Expected effect of measure on (including literature citations):

  • HYMO (general and specified per HYMO element)

In general, there is expected a positive effect on HYMO elements. Punctual instream abstractions for agriculture and domestic uses haven´t got the same effects as great abstractions and diversions for big reservoir impoundments. The reduction of surface water abstraction would have significant impact on water flow quantity depending on the magnitude of water saved. The main expected effect is an increase of minimum flows (we can say that this is a submeasure that contributes to Increase minimum flows) as most abstractions only affect minimum flows and have negligible effects on variability and flood flows unless there are large upstream storage dams. (Biggs et al., 2008). Anyway the contribution to flow quantity should be seen as part of the whole flow regime, and not separate from flow regime variability. In unregulated rivers, the reduction of the pressure over the streams would enhance the recovery of water flow according to a natural flow regime, but in regulated rivers, the reduction of water abstraction due to water diversions and reservoirs has to consider flow variability.

In “losing” rivers of arid areas, the increase of surface water flow would recharge groundwater aquifer, increase the water level, hyporheic flow and riparian soil humidity that commonly depend on surface water.

Permanent rivers that suffered a transformation into temporal or seasonal rivers may recover their original flow pattern and low flows.

The general increase of water flow quantity would contribute to recover the lateral connectivity of the channel with the riparian zones and the floodplain since a higher water level is expected.

  • physico � chemical parameters
  • Biota (general and specified per Biological quality elements)

The contribution to low flows would increase habitat quantity; the duration of low flows is sufficient to engender a biological response (Jowett et al. 2005). The type of ecosystem and the linkages between the trophic levels is usually strongly influenced by the overall nature of the flow regime.

BQE Macroinvertebrates Fish Macrophytes Phytoplankton
Effect + ++ + o


Depending on the variability of minimum flow increase, macroinvertebrate communities could suffer adverse impact (e.g. a long period of constant minimum flow (2 -3 months) can cause accumulation of periphyton and silt, with the consequent reduction on invertebrate production and diversity (Biggs et al., 2008)). Over the summer, changes to invertebrate communities are linked to an increase in filamentous green algae when the conditions are suitable for their bloom (nutrients and stable flow), causing successional changes on macroinvertebrates communities (Suren et al., 2003).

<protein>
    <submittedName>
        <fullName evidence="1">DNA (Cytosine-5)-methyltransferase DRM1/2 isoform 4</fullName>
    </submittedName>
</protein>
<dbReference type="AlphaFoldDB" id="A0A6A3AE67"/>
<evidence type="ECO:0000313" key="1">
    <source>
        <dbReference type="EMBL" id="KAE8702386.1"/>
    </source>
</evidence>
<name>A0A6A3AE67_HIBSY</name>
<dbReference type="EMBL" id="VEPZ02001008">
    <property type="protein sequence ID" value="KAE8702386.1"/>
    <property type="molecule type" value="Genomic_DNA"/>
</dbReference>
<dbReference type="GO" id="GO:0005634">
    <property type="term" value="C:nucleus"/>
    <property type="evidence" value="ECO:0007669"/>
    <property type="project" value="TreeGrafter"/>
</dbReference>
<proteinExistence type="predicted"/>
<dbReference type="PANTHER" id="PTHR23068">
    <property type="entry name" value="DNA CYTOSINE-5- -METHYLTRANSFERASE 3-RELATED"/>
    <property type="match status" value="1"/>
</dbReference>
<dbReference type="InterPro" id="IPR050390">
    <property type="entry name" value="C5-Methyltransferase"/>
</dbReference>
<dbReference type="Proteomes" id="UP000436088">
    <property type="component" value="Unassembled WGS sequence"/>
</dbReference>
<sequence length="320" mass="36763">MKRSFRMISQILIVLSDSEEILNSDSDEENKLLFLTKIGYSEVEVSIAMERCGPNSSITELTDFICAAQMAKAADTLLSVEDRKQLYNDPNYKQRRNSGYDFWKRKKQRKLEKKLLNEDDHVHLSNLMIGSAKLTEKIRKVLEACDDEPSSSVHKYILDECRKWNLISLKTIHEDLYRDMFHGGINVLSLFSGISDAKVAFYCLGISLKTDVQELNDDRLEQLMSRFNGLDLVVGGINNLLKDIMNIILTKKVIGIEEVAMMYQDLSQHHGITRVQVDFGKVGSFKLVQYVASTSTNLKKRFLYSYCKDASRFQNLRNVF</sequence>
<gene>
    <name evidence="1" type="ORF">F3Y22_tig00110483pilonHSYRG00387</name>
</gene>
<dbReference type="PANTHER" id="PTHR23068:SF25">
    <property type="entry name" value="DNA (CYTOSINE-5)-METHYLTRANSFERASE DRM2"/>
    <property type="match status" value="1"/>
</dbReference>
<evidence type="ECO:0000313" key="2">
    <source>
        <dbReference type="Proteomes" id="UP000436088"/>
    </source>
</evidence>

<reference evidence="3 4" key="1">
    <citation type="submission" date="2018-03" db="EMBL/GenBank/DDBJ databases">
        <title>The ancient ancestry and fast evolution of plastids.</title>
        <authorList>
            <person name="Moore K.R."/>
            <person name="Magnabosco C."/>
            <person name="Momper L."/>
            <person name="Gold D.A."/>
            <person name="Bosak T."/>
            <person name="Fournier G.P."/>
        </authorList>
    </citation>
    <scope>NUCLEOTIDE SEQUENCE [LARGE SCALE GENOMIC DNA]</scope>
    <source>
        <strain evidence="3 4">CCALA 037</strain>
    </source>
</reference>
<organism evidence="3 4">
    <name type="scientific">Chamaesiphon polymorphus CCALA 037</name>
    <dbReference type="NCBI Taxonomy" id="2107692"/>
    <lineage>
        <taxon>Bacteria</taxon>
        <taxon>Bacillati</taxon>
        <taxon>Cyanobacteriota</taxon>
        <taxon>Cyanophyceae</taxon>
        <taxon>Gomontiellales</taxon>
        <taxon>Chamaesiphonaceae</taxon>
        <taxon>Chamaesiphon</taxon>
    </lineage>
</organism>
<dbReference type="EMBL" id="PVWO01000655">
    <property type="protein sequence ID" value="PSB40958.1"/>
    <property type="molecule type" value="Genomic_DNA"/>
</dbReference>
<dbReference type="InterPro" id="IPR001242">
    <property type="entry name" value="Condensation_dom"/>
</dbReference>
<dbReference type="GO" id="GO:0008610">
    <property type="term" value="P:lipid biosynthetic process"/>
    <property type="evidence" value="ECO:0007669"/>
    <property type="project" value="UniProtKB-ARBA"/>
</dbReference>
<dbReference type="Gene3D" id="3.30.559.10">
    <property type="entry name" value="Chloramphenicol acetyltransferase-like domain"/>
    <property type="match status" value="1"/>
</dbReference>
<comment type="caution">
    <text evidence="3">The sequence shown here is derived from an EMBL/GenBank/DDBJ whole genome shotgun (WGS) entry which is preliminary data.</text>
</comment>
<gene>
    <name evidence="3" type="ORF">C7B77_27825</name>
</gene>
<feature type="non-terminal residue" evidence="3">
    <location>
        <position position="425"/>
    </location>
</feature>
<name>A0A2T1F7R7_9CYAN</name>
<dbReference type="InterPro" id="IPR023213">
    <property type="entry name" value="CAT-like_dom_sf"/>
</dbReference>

In unregulated rivers or when an increase on flow quantity occurs along with flow variability, the partial recovery of the natural flow regime will expand the habitable area and thus the production of invertebrates.


An increase of habitat availability is expected. Depending on the magnitude, there will be some fish species that will benefit from an increase of water flow. Due to an increase in average velocity and depth at minimum flow, the species preferring fast and /or deep hydraulic conditions will be benefited (increase on usable area and spawning conditions), and higher relative densities are expected (Lamouroux et al., 2006) as a decrease on fish species avoiding fast flows. An increase on summer minimum flow would cause improvement on fish condition (weight and length) and growth length (Weisberg and Burton, 1993).


An increase on soil humidity and the water table would benefit aquatic and terrestrial vegetation. It also prevents the occupation of the channel from the vegetation during dry periods.


No significant effect.

Temporal and spatial response

The spatial scope of this measure depends on the scale it is applied, but typically it will be done at local or subbasin scale, and then affect flow quantity at the site and downstream with a cumulative effect.